The 2016 World Cultural Camp of the International Youth Fellowship, a Christian-based global youth initiative, opened in Busan’s Haeundae Beach Sunday.
Some 4,000 university students from over 50 countries, about 30 ministers from 27 countries and the presidents of 23 universities attended the opening.
In its 19th edition, this year‘s camp is organized under the slogan “The Ship of Change.” The annual event takes place each summer and includes diverse programs such as lectures, cultural performances, expeditions, marathons and more.
Busan mayor Suh Byung-soo, Kiribati Vice President Kourabi Nenem and Callista Mutharika, former first lady and current presidential advisor of Malawi were also in attendance at Sunday’s opening ceremony.
Dance troops from China and Cote d’Ivoire followed with traditional performances, while Park Moon-taek, chairman of the IYF, gave an opening speech.
The Gracias Choir gave performances under the baton of Russian conductor Boris Abalyan and accompanied by pianist Igor Lebedyev.
|The opening ceremony of the 2016 International Youth Fellowship World Cultural Camp is held on Sunday in Busan. (International Youth Fellowship)|
“I hope youths from different countries will communicate to become global leaders and creators of the world’s future,” said Suh in his welcoming speech.
“I hope that for two weeks the world’s youths will come together to share the burdens of the world,” said Lee Hae-dong, chairman of the Busan Metropolitan City Council.
Pastor Park Ock-soo, founder of the International Youth Fellowship, said that conflict between people arises because “we do not consider the thoughts and feelings of others,” and urged participants to come together through this event.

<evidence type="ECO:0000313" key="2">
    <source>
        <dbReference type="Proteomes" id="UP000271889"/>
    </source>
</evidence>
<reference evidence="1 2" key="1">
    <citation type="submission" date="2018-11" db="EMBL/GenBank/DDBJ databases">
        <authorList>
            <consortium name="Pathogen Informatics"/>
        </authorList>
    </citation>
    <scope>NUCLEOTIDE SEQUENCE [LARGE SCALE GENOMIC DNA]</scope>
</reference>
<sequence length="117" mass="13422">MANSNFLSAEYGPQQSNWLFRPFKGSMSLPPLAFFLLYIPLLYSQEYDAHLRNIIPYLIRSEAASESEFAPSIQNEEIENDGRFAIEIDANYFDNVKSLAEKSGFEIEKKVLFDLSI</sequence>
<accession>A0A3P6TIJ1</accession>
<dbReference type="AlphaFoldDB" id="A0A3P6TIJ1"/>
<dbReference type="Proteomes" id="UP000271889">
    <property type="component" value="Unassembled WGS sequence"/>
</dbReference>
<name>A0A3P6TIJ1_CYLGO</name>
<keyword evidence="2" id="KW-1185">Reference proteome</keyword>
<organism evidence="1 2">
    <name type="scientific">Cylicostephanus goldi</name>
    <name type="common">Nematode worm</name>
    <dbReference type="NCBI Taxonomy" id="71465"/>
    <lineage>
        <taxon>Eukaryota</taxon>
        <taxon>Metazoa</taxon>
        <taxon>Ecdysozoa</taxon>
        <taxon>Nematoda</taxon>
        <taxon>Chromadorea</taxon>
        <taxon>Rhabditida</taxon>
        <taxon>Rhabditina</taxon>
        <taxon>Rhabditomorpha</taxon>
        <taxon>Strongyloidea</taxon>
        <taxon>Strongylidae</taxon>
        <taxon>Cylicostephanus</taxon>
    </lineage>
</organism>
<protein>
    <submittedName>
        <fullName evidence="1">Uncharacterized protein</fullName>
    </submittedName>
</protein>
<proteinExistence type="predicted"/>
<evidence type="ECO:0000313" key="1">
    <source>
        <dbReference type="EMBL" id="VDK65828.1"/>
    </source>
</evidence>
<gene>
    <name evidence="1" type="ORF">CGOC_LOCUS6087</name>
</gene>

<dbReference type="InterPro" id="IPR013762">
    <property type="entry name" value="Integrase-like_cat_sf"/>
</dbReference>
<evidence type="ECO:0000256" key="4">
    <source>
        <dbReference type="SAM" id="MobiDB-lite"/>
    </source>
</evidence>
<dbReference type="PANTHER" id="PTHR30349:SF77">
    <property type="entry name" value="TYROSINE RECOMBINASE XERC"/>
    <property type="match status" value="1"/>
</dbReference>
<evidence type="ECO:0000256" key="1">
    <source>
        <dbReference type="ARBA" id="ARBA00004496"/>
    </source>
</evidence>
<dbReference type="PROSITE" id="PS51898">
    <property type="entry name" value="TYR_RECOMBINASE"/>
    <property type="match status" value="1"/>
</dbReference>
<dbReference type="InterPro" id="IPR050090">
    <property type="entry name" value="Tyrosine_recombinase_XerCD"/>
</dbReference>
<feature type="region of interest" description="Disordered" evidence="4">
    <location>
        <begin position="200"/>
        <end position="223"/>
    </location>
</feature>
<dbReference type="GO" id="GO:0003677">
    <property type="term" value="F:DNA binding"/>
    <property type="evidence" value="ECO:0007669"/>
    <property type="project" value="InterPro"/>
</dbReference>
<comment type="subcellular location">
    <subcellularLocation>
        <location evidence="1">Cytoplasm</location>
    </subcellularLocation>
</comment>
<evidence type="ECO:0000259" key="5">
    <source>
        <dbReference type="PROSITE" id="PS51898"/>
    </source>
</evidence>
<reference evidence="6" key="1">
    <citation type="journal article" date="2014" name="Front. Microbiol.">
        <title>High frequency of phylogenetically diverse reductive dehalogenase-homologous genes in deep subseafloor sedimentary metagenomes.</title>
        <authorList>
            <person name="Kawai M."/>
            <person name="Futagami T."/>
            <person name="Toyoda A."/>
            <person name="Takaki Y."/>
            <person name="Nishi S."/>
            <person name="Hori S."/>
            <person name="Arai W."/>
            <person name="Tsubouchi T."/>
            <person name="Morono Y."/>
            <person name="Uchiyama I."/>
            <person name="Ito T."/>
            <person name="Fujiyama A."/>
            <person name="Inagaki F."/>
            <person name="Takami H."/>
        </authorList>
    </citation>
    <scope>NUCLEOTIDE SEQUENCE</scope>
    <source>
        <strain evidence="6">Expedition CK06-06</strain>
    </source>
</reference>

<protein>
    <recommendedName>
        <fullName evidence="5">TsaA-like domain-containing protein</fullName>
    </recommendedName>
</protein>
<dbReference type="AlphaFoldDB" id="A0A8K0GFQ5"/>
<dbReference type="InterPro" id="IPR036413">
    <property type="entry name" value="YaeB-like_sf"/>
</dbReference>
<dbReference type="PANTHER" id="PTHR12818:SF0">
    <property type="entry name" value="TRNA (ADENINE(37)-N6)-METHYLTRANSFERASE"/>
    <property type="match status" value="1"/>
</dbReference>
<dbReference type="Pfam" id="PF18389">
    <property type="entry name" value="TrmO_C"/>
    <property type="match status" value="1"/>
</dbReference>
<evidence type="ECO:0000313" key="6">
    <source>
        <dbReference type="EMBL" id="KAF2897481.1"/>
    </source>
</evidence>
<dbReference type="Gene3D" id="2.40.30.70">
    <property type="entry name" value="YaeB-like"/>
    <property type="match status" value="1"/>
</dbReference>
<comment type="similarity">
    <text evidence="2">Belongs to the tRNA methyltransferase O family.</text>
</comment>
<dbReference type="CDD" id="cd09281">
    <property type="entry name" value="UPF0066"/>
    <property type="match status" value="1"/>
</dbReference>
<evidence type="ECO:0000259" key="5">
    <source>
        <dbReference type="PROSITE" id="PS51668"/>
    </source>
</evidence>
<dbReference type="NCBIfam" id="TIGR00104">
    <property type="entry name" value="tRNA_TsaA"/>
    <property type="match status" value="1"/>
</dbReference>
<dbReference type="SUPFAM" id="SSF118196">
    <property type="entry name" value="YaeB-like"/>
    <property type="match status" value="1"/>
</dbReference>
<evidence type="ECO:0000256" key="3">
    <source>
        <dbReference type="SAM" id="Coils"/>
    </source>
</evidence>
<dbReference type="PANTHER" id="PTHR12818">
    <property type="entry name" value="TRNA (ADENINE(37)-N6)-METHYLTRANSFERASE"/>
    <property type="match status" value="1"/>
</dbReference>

“Many youths who were previously addicted to drugs and games ... experienced big changes through the world camp. I hope the world’s youths will sleep in hope and awake in happiness through this camp,” Park said.
The Busan event is taking place for two weeks from July 3.
The International Youth Fellowship is a global organization dedicated to the spiritual, intellectual and emotional growth of young people around the world. It strives to advance Christian mission work in developed and developing countries, create international awareness of cultural exchange and administer alternative methods of post-secondary education.
“What our youths need are deeper, multidimensional views of the world and pure hearts ... in order to become leaders of the next generation,” pastor Park said.
By Rumy Doo (firstname.lastname@example.org)
Rumy Doo email@example.com
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